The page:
While this is just a simple test of the Ultimaker API, it’s surprisingly high up on the Google results when you search, ‘Ultimaker API’. That’s a shame, because there’s a lot of power under the hood of this printer. If you have some sort of mod you’d like to throw into the ring, here’s the Hackaday Tip Line.

You can check out the demo video of this hack below.

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Custom Cut Pinwheel Makes a Useful HVAC Duct Flow Meter

Everyone is familiar with pinwheels, and few of us haven’t crafted one from a square of paper, a stick, and a pin. Pinwheels are pretty optimized from a design standpoint, and are so cheap and easy to build that putting a pinwheel to work as an HVAC duct flow meter seems like a great idea.

Great in theory, perhaps, but as [ItMightBeWorse] found out, a homemade pinwheel is far from an ideal anemometer. His experiments in air duct flow measurements, which previously delved into ultrasonic flow measurement, led him to try mechanical means. That calls for some kind of turbine producing a signal proportional to air flow, but a first attempt at using a computer fan with brushless DC motor failed when a gentle airflow couldn’t overcome the drag introduced by the rotor magnets. But a simple pinwheel, custom cut from patterns scaled down from a toy, proved to be just the thing. A reflective optosensor counts revolutions as the turbine spins in an HVAC duct, and with a little calibration the rig produces good results. The limitations are obvious: duct turbulence, flimsy construction, and poor bearings. But for a quick and dirty measurement, it’s not bad.

Looking for an outdoor anemometer rather than an HVAC flow meter? We’ve got one made from an old electric motor, or a crazy-accurate ultrasonic unit.

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Hackaday Prize Entry: CPAP Humidifier Monitor Alarm

CPAP (Continuous Positive Airway Pressure) machines can be life-changing for people with sleep apnea. [Scott Clandinin] benefits from his CPAP machine and devised a way to improve his quality of life even further with a non-destructive modification to monitor his machine’s humidifier.

With a CPAP machine, all air the wearer breathes is air that has gone through the machine. [Scott]’s CPAP machine has a small water reservoir which is heated to humidify the air before it goes to the wearer. However, depending on conditions the water reservoir may run dry during use, leading to the user waking up dried out and uncomfortable.

To solve this in a non-invasive way that required no modifications to the machine itself, [Scott] created a two-part device. The first part is a platform upon which the CPAP machine rests. A load cell interfaced to an HX711 Load Cell Amplifier allows an Arduino Nano to measure the mass of the CPAP machine plus the integrated water reservoir. By taking regular measurements, the Arduino can detect when the reservoir is about to run dry and sound an alarm. Getting one’s sleep interrupted by an alarm isn’t a pleasant way to wake up, but it’s much more pleasant than waking up dried out and uncomfortable from breathing hot, dry air for a while.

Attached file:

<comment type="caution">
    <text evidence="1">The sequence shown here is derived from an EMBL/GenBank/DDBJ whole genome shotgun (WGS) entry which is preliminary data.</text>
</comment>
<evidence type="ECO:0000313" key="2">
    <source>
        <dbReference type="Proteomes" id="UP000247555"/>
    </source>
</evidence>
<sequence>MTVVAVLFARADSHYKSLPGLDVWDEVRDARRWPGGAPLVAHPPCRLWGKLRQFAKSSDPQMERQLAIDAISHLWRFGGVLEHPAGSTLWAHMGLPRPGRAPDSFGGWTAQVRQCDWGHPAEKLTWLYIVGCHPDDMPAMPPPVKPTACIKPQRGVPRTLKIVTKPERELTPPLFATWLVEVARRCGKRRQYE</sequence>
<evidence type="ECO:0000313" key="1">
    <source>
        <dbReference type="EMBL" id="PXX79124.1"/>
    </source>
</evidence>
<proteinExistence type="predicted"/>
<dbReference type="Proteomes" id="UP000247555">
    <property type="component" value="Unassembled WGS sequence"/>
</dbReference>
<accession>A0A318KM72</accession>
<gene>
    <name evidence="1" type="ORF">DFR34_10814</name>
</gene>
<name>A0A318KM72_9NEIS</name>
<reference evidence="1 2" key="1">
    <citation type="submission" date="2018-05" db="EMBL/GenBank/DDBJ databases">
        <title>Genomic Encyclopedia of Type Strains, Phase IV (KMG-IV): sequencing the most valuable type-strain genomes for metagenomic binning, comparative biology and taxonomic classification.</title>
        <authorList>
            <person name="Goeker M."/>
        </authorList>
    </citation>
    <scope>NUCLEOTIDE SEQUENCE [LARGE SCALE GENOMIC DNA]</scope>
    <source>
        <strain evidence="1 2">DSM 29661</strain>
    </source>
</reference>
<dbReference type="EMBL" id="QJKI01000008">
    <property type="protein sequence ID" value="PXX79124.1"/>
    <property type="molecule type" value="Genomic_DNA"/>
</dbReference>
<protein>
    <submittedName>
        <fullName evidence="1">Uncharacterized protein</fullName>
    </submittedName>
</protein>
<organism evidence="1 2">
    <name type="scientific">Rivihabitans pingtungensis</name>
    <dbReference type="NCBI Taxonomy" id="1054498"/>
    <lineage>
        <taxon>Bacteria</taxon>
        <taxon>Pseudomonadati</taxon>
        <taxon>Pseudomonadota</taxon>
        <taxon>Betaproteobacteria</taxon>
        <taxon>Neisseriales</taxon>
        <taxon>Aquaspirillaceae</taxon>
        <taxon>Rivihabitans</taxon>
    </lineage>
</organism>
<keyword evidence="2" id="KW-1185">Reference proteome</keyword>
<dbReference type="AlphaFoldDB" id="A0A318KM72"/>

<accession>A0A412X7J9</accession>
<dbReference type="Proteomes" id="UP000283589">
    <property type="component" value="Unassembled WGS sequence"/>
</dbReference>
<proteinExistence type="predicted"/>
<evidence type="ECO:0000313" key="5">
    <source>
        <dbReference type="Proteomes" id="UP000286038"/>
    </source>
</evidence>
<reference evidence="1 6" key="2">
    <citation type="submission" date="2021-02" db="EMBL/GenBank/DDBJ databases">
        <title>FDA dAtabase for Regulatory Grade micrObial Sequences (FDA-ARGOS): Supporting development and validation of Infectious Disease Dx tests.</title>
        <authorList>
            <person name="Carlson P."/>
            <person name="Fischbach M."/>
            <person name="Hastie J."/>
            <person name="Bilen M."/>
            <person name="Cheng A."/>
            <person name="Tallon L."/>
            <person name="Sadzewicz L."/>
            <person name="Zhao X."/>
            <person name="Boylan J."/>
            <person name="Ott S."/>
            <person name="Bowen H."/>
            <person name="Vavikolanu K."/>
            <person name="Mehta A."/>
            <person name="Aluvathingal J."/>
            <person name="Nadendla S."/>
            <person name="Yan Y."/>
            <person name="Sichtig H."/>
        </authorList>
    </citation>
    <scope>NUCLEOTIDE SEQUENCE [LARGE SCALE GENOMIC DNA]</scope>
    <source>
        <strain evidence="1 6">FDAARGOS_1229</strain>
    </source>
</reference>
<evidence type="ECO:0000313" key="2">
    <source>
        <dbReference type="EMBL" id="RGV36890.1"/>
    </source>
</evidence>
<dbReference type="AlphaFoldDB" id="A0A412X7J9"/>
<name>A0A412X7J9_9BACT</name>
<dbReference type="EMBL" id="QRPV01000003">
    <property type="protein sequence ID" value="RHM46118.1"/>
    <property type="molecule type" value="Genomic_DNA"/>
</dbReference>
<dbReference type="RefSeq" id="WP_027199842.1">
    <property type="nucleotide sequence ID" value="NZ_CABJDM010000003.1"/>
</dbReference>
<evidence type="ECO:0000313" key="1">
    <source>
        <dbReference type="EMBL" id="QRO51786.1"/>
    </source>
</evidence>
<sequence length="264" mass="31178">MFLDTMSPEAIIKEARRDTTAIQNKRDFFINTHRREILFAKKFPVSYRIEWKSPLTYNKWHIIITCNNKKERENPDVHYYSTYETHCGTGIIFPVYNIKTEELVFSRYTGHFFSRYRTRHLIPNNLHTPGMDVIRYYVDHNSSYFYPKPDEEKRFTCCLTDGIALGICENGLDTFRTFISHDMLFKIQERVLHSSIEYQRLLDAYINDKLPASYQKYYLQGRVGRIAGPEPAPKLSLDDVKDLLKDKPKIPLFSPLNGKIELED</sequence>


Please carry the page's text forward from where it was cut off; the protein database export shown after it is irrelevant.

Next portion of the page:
The second part of the device is a simple button interfaced to a hanger for the mask itself. While the mask is hung up, the system is idle. When the mask is removed from the hook, the system takes measurements and goes to work. This makes activation hassle-free, not to mention also avoids spurious alarms while the user removes and fills the water reservoir.

Non-invasive modifications to medical or other health-related devices is common, and a perfect example of nondestructive interfacing is the Eyedriveomatic which won the 2015 Hackaday Prize. Also, the HX711 Load Cell Amplifier has an Arduino library that was used in this bathroom scale refurb project.

Driverless Lorries To Be Tested On UK Roads by End of 2018

The [BBC] is reporting that driverless semi-trailer trucks or as we call them in the UK driverless Lorries are to be tested on UK roads. A contract has been awarded to the Transport Research Laboratory (TRL) for the trials. Initially the technology will be tested on closed tracks, but these trials are expected to move to major roads by the end of 2018.

All  of these Lorries will be manned and driven in formation of up to three lorries in single file. The lead vehicle will connect to the others wirelessly and control their braking and acceleration. Human drivers will still be present to steer the following lorries in the convoy.

This automation will allow the trucks to drive very close together, reducing drag for the following vehicles to improve fuel efficiency.”Platooning” as they call these convoys has been tested in a number of countries around the world, including the US, Germany, and Japan.